This is partly why Woody Guthrie's presence is so prominent in my life and why I always gravitate towards Oklahoma because there's something for me about going to the Woody Guthrie Festival. As a writer, it feels a little bit like visiting the chiropractor. It keeps my spine straight throughout the year. No one wants to be preached at but in general if I'm sitting down and writing a political song, it's not a conscious effort to say this is going to be a political song. In general, they come from the same place that any of the other songs; whether it's "Sunshine" or "Hasn't Hit Me Yet" or "I'm Still Looking;" they come from a state of crisis. That to me has always been the wow that the creativity pours from. "Justice for All" is one where I was leaving the gym one morning and it was the same week that Philando Castile and Alton Sterling were shot and followed by the five police officers in Dallas that were shot. I don't have a television so the only time I watch TV is when I'm at the gym. It keeps me running. I remember watching all this unfold and thinking about my own experience with law enforcement, thinking about how when I was arrested, it played out very differently for me than I think many people of color who I shared a cell with that evening. I wanted to write a song and it was a little bit about that. It was also about this experience that I had in Ft. Smith, Arkansas about a year and a half ago. I was playing a show and I was walking around town. In Ft. Smith they still have one of the gallows on display. Outside the gallows, they have this sign that says, "Please respect this as an Instrument of Justice. Do not climb on this structure." I thought it was a little odd but I didn't think too much about it. Then, as I'm turning back around on my run, I stop because I see that there's a school trip that is that is led out in front of the gallows. They're doing a little tour and telling the kids about some of the history. The tour guide at one point was explaining how the gallows worked and then said to this group of eight, nine and ten year olds. "Now who wants to come up here and pull the lever?" The lever would make the floor come out. Of course, you had a bunch of ten year olds that raised their hands because that's an exciting thing to do without the context of what it actually does. I thought a lot about the death penalty and about the justice system and the duality of justice. That's where that song came from. Obviously, I am against the death penalty but in addition to that, that's just a good place to start. There's so much reform that needs to take place. It didn't come as a political statement. It came out of, "What the $%^* is going on here?" It's beyond the president. We are our culture. And beyond any president, there's a lot a president can't change about these kinds of things. Part of why I record these songs is because, at least in my own, way I'm taking responsibility for the aspects of my culture that I think could use some updating. It doesn't necessarily have to be right or wrong, but, it's honest. If someone else sees that and looks at it in a different way, that's a positive for me.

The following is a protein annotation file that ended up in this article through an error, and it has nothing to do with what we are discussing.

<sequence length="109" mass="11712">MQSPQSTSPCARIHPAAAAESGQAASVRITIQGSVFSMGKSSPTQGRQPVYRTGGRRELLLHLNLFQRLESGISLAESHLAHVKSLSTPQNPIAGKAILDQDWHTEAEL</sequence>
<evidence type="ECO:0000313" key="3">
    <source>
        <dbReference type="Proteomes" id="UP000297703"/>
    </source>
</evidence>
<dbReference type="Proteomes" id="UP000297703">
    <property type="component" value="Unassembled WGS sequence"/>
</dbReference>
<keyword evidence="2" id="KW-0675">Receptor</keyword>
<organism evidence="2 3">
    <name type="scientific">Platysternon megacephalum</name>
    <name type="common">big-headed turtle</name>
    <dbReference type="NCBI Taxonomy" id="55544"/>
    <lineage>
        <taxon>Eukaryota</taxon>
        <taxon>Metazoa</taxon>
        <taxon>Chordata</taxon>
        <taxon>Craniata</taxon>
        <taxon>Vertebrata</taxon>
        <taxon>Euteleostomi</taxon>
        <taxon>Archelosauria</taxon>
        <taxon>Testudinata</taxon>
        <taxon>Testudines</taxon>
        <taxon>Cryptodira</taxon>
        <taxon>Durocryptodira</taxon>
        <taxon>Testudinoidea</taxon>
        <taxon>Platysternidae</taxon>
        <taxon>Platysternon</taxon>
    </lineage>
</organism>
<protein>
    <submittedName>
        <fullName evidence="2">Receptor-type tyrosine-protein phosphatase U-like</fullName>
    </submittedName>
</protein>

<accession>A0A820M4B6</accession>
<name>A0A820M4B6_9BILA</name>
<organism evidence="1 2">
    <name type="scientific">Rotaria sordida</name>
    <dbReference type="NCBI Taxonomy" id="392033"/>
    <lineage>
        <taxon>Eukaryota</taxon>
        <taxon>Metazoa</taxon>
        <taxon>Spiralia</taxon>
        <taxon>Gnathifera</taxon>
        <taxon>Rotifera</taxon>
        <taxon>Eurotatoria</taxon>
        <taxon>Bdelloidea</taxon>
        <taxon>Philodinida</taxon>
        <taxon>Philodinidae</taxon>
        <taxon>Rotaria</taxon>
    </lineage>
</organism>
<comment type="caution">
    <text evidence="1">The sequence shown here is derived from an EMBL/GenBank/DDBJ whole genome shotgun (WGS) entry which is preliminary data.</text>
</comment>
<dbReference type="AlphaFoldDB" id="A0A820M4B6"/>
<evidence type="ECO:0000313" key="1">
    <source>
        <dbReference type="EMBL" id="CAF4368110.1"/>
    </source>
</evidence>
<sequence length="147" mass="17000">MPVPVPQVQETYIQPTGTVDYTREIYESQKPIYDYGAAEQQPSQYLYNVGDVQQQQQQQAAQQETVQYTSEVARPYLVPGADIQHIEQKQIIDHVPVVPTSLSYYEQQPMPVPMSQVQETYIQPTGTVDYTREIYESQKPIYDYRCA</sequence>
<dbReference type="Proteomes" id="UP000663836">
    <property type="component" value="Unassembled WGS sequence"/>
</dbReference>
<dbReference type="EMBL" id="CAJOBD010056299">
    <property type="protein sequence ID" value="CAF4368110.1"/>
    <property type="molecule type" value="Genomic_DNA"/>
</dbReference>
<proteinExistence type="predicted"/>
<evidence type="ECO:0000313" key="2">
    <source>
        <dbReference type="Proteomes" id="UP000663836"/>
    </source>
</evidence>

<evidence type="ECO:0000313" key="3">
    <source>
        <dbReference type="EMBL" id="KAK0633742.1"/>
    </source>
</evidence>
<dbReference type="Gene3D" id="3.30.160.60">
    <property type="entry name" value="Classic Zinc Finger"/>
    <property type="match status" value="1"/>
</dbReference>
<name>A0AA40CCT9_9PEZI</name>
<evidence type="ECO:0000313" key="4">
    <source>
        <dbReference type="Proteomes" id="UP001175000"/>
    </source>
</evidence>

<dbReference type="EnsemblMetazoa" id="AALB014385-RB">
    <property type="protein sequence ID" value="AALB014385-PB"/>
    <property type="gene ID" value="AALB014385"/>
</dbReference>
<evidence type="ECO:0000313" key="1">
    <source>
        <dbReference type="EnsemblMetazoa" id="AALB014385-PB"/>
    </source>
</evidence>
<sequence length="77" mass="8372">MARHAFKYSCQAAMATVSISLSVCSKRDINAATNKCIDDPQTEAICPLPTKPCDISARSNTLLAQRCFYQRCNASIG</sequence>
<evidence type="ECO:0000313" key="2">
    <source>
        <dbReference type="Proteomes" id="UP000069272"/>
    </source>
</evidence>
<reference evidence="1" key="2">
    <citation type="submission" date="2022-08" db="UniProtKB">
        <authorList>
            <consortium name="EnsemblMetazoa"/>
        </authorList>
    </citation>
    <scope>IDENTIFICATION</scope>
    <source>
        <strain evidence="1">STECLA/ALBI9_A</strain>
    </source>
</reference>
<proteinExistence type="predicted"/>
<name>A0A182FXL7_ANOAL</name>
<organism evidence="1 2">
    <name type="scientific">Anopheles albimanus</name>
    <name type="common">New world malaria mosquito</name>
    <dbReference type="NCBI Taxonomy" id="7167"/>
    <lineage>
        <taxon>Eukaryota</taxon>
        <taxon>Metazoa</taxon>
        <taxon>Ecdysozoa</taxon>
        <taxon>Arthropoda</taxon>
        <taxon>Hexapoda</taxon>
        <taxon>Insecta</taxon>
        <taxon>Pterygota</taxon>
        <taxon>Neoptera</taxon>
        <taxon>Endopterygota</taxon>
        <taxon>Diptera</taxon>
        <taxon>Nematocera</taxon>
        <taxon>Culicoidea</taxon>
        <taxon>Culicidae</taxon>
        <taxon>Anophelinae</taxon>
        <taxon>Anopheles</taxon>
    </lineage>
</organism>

The song "Too Much Water," what frame of mind were you in when you wrote that one? What does it mean to you? Were you sort of speaking to a higher power?
That song came when I woke up one morning and there was a sad feeling that was in the room. It was like an emotion that got left behind and it couldn't find its way out of the room. It's similar to when you check into a hotel room and there can be a weight in the room as if something had happened the night before. Some feelings that got left behind and they weren't able to find a way out of the room. That was that feeling that was in my apartment. All I remember is walking over to the piano and writing that song within three or four hours. By the time I looked at the clock, I realized I was finished up and I realized, there went the day. It was one of those wonderful moments when creativity surpassed itself. By the end of writing the song, the feeling was no longer in the room. It almost sterilized the apartment. And to answer if it's writing to a higher power or not, I don't really know. I think that every song acts as a mediator between a spiritual world and a sensual world. I don't necessarily know where the songs come from and quite often when I'm tapping into the place that I was when I wrote that song, I'm not really involved in the process. I'm separate from it. It wasn't a feeling that I was particularly feeling. When I wrote it, it was a feeling that I was experiencing outside of myself. It wasn't like I was in a funk and therefore I went to the piano to try to make sense of what's going on. Sometimes that's the case. In this case, I was waking up in my apartment and there was this feeling that got left behind.
Get your copy of Seth Glier's latest album by going to his website or iTunes. Check out his concert schedule and see if he's coming to a venue near you soon. Glier's album and shows are bound to entertain all ages.
PHOTO CREDIT: GMD Three